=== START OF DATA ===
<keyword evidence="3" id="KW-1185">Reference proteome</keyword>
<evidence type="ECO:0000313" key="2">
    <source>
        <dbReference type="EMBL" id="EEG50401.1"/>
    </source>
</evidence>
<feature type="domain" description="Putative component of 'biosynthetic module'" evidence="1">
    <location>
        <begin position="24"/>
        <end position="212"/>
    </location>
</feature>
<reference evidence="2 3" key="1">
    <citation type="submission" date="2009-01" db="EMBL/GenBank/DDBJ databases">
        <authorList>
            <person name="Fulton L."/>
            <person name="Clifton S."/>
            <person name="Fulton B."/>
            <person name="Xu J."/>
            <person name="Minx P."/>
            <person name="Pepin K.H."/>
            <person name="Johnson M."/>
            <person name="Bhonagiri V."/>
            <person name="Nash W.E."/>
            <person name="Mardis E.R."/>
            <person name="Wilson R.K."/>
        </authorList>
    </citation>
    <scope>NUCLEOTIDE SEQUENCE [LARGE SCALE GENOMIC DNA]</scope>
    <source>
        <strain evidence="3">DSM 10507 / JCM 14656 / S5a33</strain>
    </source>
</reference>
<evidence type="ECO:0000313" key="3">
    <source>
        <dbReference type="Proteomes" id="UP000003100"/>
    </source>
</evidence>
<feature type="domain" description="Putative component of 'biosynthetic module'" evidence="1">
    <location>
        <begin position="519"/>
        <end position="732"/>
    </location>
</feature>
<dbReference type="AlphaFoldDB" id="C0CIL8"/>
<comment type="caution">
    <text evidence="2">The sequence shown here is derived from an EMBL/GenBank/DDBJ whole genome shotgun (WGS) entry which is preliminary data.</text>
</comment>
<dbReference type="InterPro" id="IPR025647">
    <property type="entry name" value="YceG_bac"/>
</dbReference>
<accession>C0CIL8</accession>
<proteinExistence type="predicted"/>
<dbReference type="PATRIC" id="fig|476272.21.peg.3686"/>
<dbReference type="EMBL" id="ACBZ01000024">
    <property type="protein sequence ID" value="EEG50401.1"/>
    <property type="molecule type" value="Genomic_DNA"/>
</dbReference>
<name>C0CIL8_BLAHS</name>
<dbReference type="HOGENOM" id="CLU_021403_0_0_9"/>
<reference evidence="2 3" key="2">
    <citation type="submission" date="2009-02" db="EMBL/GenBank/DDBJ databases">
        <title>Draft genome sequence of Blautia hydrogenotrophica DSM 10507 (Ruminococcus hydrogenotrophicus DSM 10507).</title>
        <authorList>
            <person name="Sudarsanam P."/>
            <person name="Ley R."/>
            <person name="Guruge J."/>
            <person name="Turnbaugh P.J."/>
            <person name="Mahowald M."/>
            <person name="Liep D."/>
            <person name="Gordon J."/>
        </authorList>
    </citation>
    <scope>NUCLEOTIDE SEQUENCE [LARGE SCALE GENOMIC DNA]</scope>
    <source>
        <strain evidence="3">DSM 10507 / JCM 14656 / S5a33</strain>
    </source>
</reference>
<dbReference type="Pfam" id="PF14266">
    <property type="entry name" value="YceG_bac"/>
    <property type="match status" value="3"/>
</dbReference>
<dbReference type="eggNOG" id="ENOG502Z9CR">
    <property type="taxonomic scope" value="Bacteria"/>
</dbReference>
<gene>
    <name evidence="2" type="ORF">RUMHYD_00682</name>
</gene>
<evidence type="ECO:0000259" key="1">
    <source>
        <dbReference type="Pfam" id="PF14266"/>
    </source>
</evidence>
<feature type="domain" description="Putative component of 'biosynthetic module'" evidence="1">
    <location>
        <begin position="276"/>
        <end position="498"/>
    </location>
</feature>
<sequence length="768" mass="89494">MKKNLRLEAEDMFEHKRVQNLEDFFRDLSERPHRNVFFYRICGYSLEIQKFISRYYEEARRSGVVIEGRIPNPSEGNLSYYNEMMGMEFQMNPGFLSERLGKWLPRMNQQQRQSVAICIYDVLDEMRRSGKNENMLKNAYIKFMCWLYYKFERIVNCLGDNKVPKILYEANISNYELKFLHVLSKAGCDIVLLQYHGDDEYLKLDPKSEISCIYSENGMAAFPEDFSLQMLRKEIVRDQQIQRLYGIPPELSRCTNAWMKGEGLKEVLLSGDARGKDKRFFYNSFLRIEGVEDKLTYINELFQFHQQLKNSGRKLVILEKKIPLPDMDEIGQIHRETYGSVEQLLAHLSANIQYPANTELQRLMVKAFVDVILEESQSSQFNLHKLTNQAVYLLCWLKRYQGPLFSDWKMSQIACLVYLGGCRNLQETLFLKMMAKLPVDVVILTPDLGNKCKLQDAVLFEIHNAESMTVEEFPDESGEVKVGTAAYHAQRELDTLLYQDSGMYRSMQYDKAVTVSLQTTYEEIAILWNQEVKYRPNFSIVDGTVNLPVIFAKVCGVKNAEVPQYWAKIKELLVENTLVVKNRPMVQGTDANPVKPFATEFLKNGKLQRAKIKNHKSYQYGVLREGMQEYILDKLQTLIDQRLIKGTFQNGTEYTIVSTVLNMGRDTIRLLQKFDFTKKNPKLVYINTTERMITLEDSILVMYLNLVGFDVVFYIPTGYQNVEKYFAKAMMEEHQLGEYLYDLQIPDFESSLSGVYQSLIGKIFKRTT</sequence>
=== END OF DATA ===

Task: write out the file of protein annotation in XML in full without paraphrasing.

<keyword evidence="3" id="KW-1185">Reference proteome</keyword>
<evidence type="ECO:0000313" key="2">
    <source>
        <dbReference type="EMBL" id="EEG50401.1"/>
    </source>
</evidence>
<feature type="domain" description="Putative component of 'biosynthetic module'" evidence="1">
    <location>
        <begin position="24"/>
        <end position="212"/>
    </location>
</feature>
<reference evidence="2 3" key="1">
    <citation type="submission" date="2009-01" db="EMBL/GenBank/DDBJ databases">
        <authorList>
            <person name="Fulton L."/>
            <person name="Clifton S."/>
            <person name="Fulton B."/>
            <person name="Xu J."/>
            <person name="Minx P."/>
            <person name="Pepin K.H."/>
            <person name="Johnson M."/>
            <person name="Bhonagiri V."/>
            <person name="Nash W.E."/>
            <person name="Mardis E.R."/>
            <person name="Wilson R.K."/>
        </authorList>
    </citation>
    <scope>NUCLEOTIDE SEQUENCE [LARGE SCALE GENOMIC DNA]</scope>
    <source>
        <strain evidence="3">DSM 10507 / JCM 14656 / S5a33</strain>
    </source>
</reference>
<evidence type="ECO:0000313" key="3">
    <source>
        <dbReference type="Proteomes" id="UP000003100"/>
    </source>
</evidence>
<feature type="domain" description="Putative component of 'biosynthetic module'" evidence="1">
    <location>
        <begin position="519"/>
        <end position="732"/>
    </location>
</feature>
<dbReference type="AlphaFoldDB" id="C0CIL8"/>
<comment type="caution">
    <text evidence="2">The sequence shown here is derived from an EMBL/GenBank/DDBJ whole genome shotgun (WGS) entry which is preliminary data.</text>
</comment>
<dbReference type="InterPro" id="IPR025647">
    <property type="entry name" value="YceG_bac"/>
</dbReference>
<accession>C0CIL8</accession>
<proteinExistence type="predicted"/>
<dbReference type="PATRIC" id="fig|476272.21.peg.3686"/>
<dbReference type="EMBL" id="ACBZ01000024">
    <property type="protein sequence ID" value="EEG50401.1"/>
    <property type="molecule type" value="Genomic_DNA"/>
</dbReference>
<name>C0CIL8_BLAHS</name>
<dbReference type="HOGENOM" id="CLU_021403_0_0_9"/>
<reference evidence="2 3" key="2">
    <citation type="submission" date="2009-02" db="EMBL/GenBank/DDBJ databases">
        <title>Draft genome sequence of Blautia hydrogenotrophica DSM 10507 (Ruminococcus hydrogenotrophicus DSM 10507).</title>
        <authorList>
            <person name="Sudarsanam P."/>
            <person name="Ley R."/>
            <person name="Guruge J."/>
            <person name="Turnbaugh P.J."/>
            <person name="Mahowald M."/>
            <person name="Liep D."/>
            <person name="Gordon J."/>
        </authorList>
    </citation>
    <scope>NUCLEOTIDE SEQUENCE [LARGE SCALE GENOMIC DNA]</scope>
    <source>
        <strain evidence="3">DSM 10507 / JCM 14656 / S5a33</strain>
    </source>
</reference>
<dbReference type="Pfam" id="PF14266">
    <property type="entry name" value="YceG_bac"/>
    <property type="match status" value="3"/>
</dbReference>
<dbReference type="eggNOG" id="ENOG502Z9CR">
    <property type="taxonomic scope" value="Bacteria"/>
</dbReference>
<gene>
    <name evidence="2" type="ORF">RUMHYD_00682</name>
</gene>
<evidence type="ECO:0000259" key="1">
    <source>
        <dbReference type="Pfam" id="PF14266"/>
    </source>
</evidence>
<feature type="domain" description="Putative component of 'biosynthetic module'" evidence="1">
    <location>
        <begin position="276"/>
        <end position="498"/>
    </location>
</feature>
<sequence length="768" mass="89494">MKKNLRLEAEDMFEHKRVQNLEDFFRDLSERPHRNVFFYRICGYSLEIQKFISRYYEEARRSGVVIEGRIPNPSEGNLSYYNEMMGMEFQMNPGFLSERLGKWLPRMNQQQRQSVAICIYDVLDEMRRSGKNENMLKNAYIKFMCWLYYKFERIVNCLGDNKVPKILYEANISNYELKFLHVLSKAGCDIVLLQYHGDDEYLKLDPKSEISCIYSENGMAAFPEDFSLQMLRKEIVRDQQIQRLYGIPPELSRCTNAWMKGEGLKEVLLSGDARGKDKRFFYNSFLRIEGVEDKLTYINELFQFHQQLKNSGRKLVILEKKIPLPDMDEIGQIHRETYGSVEQLLAHLSANIQYPANTELQRLMVKAFVDVILEESQSSQFNLHKLTNQAVYLLCWLKRYQGPLFSDWKMSQIACLVYLGGCRNLQETLFLKMMAKLPVDVVILTPDLGNKCKLQDAVLFEIHNAESMTVEEFPDESGEVKVGTAAYHAQRELDTLLYQDSGMYRSMQYDKAVTVSLQTTYEEIAILWNQEVKYRPNFSIVDGTVNLPVIFAKVCGVKNAEVPQYWAKIKELLVENTLVVKNRPMVQGTDANPVKPFATEFLKNGKLQRAKIKNHKSYQYGVLREGMQEYILDKLQTLIDQRLIKGTFQNGTEYTIVSTVLNMGRDTIRLLQKFDFTKKNPKLVYINTTERMITLEDSILVMYLNLVGFDVVFYIPTGYQNVEKYFAKAMMEEHQLGEYLYDLQIPDFESSLSGVYQSLIGKIFKRTT</sequence>